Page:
H1B Lawyer in Phoenix, AZ
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H1B Immigration Attorney in Phoenix
Do you need help with getting an H-1B visa in the state of Arizona? At Ybarra Maldonado & Alagha Law Group, we take great pride in being the top immigration attorneys in Phoenix, AZ. Ray A. Ybarra Maldonado has been instrumental in many civil rights lawsuits and immigration cases over his career.
Every immigrant worker in the United States who is working on an H-1B visa knows that there’s a limit to how long they can remain in the country on this visa.
The H-1B visa allows qualified foreign workers to be employed in the United State for a maximum of six years. After this time limit, they have 2 options:
- Go back to their home country or
- Adjust their status to permanent residency
In order to become a permanent resident of the United States, you must transition from an H-1B visa status to a Green Card status.
H-1B visas are sought-after work permits for skilled workers living in the United States. They allow employers to maintain American competitiveness in the global economy and workforce. It also allows employers to fill occupations that cannot otherwise get filled by the U.S. workforce alone.
If you’re curious about an H-1B visa, what it means, and what it can do for you, you’ve come to the right place. Here, we’ll break down the aspects of this permit and what’s required of you to get one. Our Phoenix-based immigration law firm has years of experience in successfully representing immigration cases while prioritizing every attorney-client relationship. We are more than prepared to help you start and complete your H-1B visa application.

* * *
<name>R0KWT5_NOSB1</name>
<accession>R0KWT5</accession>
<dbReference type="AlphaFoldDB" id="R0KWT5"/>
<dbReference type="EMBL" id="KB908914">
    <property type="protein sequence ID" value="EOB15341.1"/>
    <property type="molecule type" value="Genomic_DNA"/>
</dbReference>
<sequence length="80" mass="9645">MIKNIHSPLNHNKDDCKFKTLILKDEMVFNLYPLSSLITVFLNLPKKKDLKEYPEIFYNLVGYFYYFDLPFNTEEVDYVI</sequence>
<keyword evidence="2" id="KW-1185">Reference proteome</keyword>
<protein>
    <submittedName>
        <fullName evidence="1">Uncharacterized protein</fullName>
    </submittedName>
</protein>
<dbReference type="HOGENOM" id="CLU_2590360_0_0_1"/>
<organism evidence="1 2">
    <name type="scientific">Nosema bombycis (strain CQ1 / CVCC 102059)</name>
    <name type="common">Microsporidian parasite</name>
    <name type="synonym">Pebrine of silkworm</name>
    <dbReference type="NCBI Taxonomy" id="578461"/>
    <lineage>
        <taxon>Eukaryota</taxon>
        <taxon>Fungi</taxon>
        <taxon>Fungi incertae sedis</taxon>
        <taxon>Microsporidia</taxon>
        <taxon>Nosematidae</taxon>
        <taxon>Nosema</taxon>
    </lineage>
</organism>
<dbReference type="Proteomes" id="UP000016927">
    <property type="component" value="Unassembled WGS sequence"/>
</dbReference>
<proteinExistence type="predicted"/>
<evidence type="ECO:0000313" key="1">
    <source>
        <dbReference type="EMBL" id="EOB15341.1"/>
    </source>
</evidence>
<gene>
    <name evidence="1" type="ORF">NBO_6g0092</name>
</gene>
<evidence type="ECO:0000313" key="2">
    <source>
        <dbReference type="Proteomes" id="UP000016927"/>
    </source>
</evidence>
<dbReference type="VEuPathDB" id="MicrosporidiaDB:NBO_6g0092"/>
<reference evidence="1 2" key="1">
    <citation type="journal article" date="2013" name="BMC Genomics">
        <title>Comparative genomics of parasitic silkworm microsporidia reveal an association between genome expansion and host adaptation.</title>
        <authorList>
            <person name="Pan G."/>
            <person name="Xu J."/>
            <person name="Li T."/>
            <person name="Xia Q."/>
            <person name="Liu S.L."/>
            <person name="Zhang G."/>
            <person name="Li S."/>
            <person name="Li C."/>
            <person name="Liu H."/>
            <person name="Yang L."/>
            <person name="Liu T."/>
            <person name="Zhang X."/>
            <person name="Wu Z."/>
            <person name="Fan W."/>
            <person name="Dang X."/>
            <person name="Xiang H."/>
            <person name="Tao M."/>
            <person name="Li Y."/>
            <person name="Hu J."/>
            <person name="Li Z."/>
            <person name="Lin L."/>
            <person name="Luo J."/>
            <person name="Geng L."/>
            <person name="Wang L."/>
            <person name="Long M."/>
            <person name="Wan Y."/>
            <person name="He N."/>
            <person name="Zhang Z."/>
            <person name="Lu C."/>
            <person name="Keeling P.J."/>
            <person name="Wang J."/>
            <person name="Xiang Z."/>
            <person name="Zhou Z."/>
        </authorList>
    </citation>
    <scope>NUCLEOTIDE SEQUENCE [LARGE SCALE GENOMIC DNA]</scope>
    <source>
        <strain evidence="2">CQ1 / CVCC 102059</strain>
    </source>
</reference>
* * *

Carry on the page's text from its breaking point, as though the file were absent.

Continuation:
What Are H1B Visas?
H-1B visas are basically work permits that allow a foreign worker to obtain U.S. employment for a certain period of time. The visa grants U.S. companies the ability to employ workers in a specialty occupation. These occupations might include:
- Financial institutions
- Information Technology (IT)
- Medicine, biology, or science
As a general rule, any graduate-level profession that requires a bachelor’s degree or a higher degree requirement might fall under H-1B visa qualifications. In the case that you don’t have a bachelor’s degree, you may still qualify under certain conditions. If you can prove that your work experience or skills are equal to that of higher education, you may be able to attain this visa.
Individuals cannot apply for H-1B visas by themselves. They must ask an employer to submit the paperwork on their behalf.
What’s the Difference Between an L1 Visa and an H1B Visa?
Both L1 and H-1B are nonimmigrant worker visas that allow foreign nationals to obtain U.S. employment. However, the two visas differ in a few key ways.